Very frustrating, but until LC somehow fixes this (BRV or whatever) I've got to play small ball.
Why should it be so difficult for the unquestioned leader in P2P (LC) to lack the investor protection (BRV) that Prosper provides to its investors?


lascott

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You won't find this on any of the charts.
Maybe it's just me, but I would invest substantially more in LC were it not for the small but real possibility that LC might go bankrupt.
Recessions come and go. Maybe I'll lose a double digit percentage of my account. Okay, I'll deal with it.
But potentially losing 100% in an LC bankruptcy, as unlikely as that may seem, very substantially limits my investment.
Very frustrating, but until LC somehow fixes this (BRV or whatever) I've got to play small ball.
Why should it be so difficult for the unquestioned leader in P2P (LC) to lack the investor protection (BRV) that Prosper provides to its investors?
I understand your point. I'm OK to take the risk as I am prudently diversified in other asset classes. I think LC is continuing to expand and make sure they have enough borrowers. (i.e. Google and Alibaba to extend credit to technology vendors and small importers)

We have another pretty good discussed thread on BRV. http://www.lendacademy.com/forum/index.php?topic=2701.0
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Fee

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You won't find this on any of the charts.
Maybe it's just me, but I would invest substantially more in LC were it not for the small but real possibility that LC might go bankrupt.
Recessions come and go. Maybe I'll lose a double digit percentage of my account. Okay, I'll deal with it.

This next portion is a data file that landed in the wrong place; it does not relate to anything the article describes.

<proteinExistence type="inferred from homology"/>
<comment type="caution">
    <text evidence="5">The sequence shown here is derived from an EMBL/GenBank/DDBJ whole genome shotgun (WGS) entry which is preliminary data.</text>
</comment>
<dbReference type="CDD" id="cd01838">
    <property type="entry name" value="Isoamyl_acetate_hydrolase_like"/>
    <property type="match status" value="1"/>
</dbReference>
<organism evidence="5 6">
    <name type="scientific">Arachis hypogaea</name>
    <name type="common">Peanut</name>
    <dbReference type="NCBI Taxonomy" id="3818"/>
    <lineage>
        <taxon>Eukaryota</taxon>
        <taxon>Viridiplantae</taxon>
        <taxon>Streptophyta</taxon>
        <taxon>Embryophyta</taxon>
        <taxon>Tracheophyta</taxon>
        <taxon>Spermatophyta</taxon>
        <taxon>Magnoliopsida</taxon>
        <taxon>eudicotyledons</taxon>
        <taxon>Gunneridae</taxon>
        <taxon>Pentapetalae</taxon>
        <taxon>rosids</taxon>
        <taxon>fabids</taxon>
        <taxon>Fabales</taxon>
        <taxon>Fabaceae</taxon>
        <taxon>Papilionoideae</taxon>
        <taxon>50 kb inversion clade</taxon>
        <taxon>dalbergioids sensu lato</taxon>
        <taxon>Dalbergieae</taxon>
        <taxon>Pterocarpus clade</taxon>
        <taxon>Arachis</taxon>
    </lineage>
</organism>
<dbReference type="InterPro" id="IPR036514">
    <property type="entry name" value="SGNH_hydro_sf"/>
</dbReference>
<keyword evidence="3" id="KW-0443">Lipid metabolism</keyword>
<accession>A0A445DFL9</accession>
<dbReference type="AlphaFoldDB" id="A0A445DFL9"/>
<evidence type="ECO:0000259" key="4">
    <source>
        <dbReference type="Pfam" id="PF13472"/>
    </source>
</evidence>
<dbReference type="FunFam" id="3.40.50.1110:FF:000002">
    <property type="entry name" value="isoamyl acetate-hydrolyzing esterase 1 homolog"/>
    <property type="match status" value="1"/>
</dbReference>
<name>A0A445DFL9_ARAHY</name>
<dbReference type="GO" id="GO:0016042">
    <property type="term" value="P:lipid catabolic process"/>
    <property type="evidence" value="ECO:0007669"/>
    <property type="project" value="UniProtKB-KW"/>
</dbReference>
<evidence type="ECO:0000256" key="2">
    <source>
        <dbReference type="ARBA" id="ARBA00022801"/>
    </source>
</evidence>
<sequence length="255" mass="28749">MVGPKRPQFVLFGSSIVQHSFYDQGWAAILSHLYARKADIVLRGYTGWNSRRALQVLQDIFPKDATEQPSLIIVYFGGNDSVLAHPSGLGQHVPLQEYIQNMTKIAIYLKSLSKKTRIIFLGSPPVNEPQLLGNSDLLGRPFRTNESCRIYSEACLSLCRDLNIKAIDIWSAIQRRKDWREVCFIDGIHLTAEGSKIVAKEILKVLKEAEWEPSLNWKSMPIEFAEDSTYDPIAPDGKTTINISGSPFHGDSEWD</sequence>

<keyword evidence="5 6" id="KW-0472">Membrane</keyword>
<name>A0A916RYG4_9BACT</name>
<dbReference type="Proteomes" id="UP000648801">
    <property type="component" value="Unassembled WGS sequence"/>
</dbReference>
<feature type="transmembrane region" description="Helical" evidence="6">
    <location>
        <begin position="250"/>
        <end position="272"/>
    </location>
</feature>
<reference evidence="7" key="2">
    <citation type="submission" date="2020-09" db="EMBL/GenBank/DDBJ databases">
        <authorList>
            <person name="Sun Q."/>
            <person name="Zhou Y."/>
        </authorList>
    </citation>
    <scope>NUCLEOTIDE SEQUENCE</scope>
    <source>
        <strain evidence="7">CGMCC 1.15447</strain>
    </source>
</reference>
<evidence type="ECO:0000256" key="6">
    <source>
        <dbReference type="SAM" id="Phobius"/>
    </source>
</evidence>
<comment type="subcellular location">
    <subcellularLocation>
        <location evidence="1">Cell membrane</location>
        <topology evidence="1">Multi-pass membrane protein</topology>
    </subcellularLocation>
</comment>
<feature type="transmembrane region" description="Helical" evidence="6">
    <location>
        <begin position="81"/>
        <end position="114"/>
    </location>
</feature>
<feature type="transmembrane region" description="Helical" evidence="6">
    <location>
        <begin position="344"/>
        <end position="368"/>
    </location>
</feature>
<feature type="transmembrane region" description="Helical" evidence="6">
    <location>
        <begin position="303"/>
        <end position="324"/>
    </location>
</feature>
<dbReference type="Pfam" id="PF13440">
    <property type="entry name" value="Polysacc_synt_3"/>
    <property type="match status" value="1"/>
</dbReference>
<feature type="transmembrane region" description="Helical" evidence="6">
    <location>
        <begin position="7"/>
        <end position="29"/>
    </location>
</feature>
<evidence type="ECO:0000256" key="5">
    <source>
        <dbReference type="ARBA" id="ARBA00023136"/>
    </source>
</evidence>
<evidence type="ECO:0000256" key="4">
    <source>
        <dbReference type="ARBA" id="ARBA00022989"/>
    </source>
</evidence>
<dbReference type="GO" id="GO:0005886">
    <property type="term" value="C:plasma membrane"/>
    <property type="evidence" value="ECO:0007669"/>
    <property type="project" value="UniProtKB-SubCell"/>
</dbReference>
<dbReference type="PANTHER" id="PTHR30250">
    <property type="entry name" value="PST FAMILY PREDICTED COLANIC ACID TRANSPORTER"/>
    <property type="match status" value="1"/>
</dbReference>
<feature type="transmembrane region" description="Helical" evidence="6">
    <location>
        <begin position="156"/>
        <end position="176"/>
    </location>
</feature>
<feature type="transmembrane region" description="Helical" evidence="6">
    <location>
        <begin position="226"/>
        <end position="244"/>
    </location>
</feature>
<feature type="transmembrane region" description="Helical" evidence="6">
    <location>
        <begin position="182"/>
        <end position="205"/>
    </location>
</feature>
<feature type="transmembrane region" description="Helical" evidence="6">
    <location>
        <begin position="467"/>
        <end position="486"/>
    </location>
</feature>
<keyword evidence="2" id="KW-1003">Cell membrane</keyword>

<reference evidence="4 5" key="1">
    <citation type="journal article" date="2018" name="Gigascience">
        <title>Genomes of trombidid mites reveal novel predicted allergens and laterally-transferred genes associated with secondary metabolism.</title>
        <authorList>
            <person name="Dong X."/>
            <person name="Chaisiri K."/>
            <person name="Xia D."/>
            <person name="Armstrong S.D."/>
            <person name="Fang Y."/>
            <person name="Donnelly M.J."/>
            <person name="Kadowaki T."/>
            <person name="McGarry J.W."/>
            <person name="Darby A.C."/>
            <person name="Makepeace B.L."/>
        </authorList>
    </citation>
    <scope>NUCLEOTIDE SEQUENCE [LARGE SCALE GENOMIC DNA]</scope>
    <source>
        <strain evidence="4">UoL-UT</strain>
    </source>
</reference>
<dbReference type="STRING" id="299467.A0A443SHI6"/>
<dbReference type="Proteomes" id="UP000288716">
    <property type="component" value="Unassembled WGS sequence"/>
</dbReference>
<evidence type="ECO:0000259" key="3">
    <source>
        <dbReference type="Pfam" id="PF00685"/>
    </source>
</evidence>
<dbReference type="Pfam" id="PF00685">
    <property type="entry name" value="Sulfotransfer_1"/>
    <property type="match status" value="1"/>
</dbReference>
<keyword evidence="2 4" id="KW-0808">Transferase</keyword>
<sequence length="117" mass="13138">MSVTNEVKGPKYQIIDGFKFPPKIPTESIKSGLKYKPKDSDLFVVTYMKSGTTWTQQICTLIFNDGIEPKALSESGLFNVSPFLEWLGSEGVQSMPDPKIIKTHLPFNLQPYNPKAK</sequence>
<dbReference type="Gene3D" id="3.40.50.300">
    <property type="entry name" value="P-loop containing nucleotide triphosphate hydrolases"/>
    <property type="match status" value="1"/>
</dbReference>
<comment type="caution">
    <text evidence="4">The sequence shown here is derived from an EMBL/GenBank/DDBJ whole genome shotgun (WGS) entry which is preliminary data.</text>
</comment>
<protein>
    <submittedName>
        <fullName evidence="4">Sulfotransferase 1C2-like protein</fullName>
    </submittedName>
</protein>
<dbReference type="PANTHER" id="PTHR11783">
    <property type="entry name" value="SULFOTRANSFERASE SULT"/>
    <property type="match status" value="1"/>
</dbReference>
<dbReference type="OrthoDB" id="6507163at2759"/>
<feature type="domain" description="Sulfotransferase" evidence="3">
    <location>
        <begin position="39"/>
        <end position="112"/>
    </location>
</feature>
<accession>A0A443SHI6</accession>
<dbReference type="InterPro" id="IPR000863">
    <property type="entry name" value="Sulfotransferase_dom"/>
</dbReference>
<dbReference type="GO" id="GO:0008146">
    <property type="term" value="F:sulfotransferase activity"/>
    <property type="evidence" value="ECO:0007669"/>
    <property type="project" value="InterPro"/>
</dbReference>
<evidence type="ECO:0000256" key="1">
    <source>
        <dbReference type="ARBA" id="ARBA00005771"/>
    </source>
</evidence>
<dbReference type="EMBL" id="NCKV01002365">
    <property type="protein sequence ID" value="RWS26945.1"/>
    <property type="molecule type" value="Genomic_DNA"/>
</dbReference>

But potentially losing 100% in an LC bankruptcy, as unlikely as that may seem, very substantially limits my investment.
Very frustrating, but until LC somehow fixes this (BRV or whatever) I've got to play small ball.
Why should it be so difficult for the unquestioned leader in P2P (LC) to lack the investor protection (BRV) that Prosper provides to its investors?


You could always just purchase OTM put options as protection.

AnilG

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With losses in P2P lending, the challenge is you never recover "double digit percentage" losses incurred. There is finite life for a loan and once it is charged off, you not only have lost your principal but also any possibility of future returns from the sunk money in the loan. With stock, at least you don't realize losses until you are ready to realize them or company goes bankrupt or you can wait out for stock to recover or double-down. Troubled P2P notes are like stock options that expire worthless.

Have you seen the terms and conditions of Prosper BRV? I will be interested in finding out what happens in bankruptcy scenario with BRV. Do the lenders have first right to the originated loans or just an unsecured claim within BRV.

You won't find this on any of the charts.
Maybe it's just me, but I would invest substantially more in LC were it not for the small but real possibility that LC might go bankrupt.
Recessions come and go. Maybe I'll lose a double digit percentage of my account. Okay, I'll deal with it.
But potentially losing 100% in an LC bankruptcy, as unlikely as that may seem, very substantially limits my investment.
Very frustrating, but until LC somehow fixes this (BRV or whatever) I've got to play small ball.
Why should it be so difficult for the unquestioned leader in P2P (LC) to lack the investor protection (BRV) that Prosper provides to its investors?
---
Anil Gupta
PeerCube Thoughts blog https://www.peercube.com/blog
PeerCube https://www.peercube.com

lascott

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Again, we have another pretty good discussed thread on BRV. Please, can it continue there? http://www.lendacademy.com/forum/index.php?topic=2701.0

I meant this thread for Asset Alloc of (Stocks and P2P ) vs (Stocks and bonds).   The risk is understood in LC P2P. There is a 0.00xx% chance LC will go bankrupt.
« Last Edit: May 20, 2015, 10:50:53 PM by lascott »
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Fred

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I don't understand why any rational (profit-maximizing) investor would choose other grades besides E, when LC shows E as having the highest ANAR.